Original artwork description:

Hatching against the Form

My previous graphite pencil drawing ‘Geesje Kwak – 25-08-21’ was executed in my hatched strokes style and I kinda like it. Sometimes you just feel like doing this or that but in this particular case I understand better why. The textures in the reference picture are so delicate. Any attempt to draw them in the direction of the forms would render them too harsh. It would lead only to unwanted symbolism and as to me: I am a disciple of the light. The play of light and darkness impressionists that once characterized impressionists is a key factor I will celebrate always. Hatching against the form I would like to call it. It gives me forms that, though they look broken against the grain, show the exact impressionist or even realist view. In many only subtle tonal shifts is the only thing it takes.

Tonal Subtleties

The actual reference picture I used did not show these tonal subtleties at all. Geesje’s portrait almost seems like a puzzle piece, forelorn and astray across a landscape scattered by decorative flowery patterns. It is almost too much of a good thing and perhaps that is why Breitner did not use the picture for one of his paintings. Patterns and textures like these I can say from experience can lead to a messy look that convey nothing but a rubble pile. That is why I did two things. I introduced some darker linear structures throughout the depiction and I rendered most of the flowers a bit darker. The darker structures next to the Japanese screen at the right I also darkened up. They were poking in my eyes too much. The result of this all is a crossover between impressionism and cubism, just as my initial plan was.

Graphite pencil (Sakura 0.5 mm, Pentel 4B) drawing Talens Bristol paper (21 x 29.7 x 0.1 cm)
Artist: Corné Akkers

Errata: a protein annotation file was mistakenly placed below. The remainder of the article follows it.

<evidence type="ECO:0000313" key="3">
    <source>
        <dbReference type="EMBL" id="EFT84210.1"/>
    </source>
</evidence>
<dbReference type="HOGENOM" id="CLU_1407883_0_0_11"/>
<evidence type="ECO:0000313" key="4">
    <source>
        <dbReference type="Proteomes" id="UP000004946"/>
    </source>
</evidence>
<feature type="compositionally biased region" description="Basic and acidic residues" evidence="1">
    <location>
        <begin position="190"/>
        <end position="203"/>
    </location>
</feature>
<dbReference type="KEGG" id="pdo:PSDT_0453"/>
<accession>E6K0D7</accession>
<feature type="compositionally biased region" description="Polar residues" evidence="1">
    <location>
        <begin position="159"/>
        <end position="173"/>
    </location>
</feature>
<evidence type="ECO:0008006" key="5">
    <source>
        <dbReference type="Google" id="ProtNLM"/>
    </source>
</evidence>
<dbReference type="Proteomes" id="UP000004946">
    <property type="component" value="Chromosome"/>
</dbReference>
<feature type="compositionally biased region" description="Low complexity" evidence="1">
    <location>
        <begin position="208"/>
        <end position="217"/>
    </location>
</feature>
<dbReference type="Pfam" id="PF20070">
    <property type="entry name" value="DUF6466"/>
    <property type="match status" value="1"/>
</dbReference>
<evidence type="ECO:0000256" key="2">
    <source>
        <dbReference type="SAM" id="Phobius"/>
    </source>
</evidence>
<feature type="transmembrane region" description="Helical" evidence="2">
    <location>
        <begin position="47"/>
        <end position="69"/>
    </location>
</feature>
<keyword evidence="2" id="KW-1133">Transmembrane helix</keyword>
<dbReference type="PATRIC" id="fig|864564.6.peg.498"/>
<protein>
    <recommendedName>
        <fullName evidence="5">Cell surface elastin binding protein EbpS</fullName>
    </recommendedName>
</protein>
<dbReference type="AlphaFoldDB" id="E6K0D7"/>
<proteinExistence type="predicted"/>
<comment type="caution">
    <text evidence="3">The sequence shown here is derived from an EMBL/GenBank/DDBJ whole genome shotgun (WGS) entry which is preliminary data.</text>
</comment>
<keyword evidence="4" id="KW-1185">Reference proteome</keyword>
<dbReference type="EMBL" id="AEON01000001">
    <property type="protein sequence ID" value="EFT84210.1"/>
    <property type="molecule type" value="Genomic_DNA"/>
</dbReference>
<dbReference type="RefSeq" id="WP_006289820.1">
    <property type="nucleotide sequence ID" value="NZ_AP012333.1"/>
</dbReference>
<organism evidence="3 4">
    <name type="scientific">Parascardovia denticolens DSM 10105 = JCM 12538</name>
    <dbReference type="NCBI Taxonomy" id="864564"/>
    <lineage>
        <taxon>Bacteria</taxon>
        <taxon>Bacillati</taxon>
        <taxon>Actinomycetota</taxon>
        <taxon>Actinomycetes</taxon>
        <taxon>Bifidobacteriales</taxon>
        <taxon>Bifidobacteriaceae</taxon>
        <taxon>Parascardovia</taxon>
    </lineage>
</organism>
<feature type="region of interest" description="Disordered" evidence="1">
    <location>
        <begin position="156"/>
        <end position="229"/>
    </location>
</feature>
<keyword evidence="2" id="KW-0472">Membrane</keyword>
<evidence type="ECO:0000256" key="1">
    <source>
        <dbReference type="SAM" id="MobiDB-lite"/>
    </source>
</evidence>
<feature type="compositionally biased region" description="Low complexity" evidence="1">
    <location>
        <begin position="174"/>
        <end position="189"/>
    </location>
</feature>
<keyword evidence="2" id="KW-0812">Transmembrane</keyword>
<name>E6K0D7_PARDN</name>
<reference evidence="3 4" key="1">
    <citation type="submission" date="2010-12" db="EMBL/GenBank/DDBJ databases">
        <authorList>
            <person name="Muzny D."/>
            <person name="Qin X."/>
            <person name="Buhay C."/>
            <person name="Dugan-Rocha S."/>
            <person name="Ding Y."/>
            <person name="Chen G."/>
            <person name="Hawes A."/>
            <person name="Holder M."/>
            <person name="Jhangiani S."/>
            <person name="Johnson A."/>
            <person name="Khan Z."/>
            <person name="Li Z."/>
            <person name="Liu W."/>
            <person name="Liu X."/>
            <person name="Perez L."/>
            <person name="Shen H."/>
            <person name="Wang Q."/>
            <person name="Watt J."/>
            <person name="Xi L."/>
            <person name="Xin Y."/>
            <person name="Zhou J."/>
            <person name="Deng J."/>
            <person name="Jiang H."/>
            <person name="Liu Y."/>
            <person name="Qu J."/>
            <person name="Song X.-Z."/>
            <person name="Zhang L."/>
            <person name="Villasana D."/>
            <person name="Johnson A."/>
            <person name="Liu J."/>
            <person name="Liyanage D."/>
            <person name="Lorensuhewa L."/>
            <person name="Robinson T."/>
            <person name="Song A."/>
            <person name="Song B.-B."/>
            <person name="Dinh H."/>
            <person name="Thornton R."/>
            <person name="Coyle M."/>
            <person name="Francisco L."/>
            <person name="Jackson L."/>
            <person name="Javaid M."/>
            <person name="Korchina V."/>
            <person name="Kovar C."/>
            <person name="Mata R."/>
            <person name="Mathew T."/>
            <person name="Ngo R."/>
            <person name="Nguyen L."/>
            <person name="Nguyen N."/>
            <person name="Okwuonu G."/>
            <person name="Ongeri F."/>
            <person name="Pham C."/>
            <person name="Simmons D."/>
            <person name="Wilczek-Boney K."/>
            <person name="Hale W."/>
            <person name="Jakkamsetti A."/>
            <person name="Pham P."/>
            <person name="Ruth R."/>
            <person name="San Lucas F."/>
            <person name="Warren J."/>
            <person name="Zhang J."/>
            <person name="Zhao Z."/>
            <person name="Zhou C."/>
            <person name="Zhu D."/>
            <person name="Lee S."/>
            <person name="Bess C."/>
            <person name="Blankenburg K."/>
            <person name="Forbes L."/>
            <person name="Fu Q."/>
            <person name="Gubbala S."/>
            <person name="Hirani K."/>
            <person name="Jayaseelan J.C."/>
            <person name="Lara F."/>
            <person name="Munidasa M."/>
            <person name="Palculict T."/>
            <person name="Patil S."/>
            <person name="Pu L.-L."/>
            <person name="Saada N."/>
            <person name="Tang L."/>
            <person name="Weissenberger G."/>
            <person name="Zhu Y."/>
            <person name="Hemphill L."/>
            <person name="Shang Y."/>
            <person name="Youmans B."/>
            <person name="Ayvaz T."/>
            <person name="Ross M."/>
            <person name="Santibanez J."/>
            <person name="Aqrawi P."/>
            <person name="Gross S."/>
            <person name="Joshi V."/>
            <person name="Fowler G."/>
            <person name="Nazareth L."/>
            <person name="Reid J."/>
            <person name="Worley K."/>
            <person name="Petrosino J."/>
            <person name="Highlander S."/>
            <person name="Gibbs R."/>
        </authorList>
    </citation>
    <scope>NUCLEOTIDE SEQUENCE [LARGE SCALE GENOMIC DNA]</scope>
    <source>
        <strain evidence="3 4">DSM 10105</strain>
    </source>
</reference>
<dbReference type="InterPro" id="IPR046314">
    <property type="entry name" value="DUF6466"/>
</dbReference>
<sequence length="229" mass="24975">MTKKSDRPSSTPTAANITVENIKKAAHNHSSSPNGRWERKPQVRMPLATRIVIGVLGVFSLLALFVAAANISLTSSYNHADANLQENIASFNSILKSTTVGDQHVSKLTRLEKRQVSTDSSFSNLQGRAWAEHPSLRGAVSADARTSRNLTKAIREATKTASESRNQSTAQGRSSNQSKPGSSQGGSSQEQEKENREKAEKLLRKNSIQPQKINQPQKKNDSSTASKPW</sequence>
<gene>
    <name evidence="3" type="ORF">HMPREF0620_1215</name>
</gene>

Materials used:

Graphite pencil drawing (Sakura 0.5 mm, 4B) on Talens Bristol paper (21 x 29.7 cm - A4 format)

Tags:
#cubism #akkers #roundism #corne #geesje kwak 
Geesje Kwak – 04-09-21 (2021)
Pencil drawing
by Corné Akkers

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Original artwork description
Minus

Hatching against the Form

My previous graphite pencil drawing ‘Geesje Kwak – 25-08-21’ was executed in my hatched strokes style and I kinda like it. Sometimes you just feel like doing this or that but in this particular case I understand better why. The textures in the reference picture are so delicate. Any attempt to draw them in the direction of the forms would render them too harsh. It would lead only to unwanted symbolism and as to me: I am a disciple of the light. The play of light and darkness impressionists that once characterized impressionists is a key factor I will celebrate always. Hatching against the form I would like to call it. It gives me forms that, though they look broken against the grain, show the exact impressionist or even realist view. In many only subtle tonal shifts is the only thing it takes.

Tonal Subtleties

The actual reference picture I used did not show these tonal subtleties at all. Geesje’s portrait almost seems like a puzzle piece, forelorn and astray across a landscape scattered by decorative flowery patterns. It is almost too much of a good thing and perhaps that is why Breitner did not use the picture for one of his paintings. Patterns and textures like these I can say from experience can lead to a messy look that convey nothing but a rubble pile. That is why I did two things. I introduced some darker linear structures throughout the depiction and I rendered most of the flowers a bit darker. The darker structures next to the Japanese screen at the right I also darkened up. They were poking in my eyes too much. The result of this all is a crossover between impressionism and cubism, just as my initial plan was.

Graphite pencil (Sakura 0.5 mm, Pentel 4B) drawing Talens Bristol paper (21 x 29.7 x 0.1 cm)
Artist: Corné Akkers

Materials used:

Graphite pencil drawing (Sakura 0.5 mm, 4B) on Talens Bristol paper (21 x 29.7 cm - A4 format)

Tags:
#cubism #akkers #roundism #corne #geesje kwak 
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Corné Akkers

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Location Netherlands

About
Born in 1969 at Nijmegen. Corné's work can be seen in many countries all over the world. Corné employs a variety of styles that all have one thing in common:... Read more

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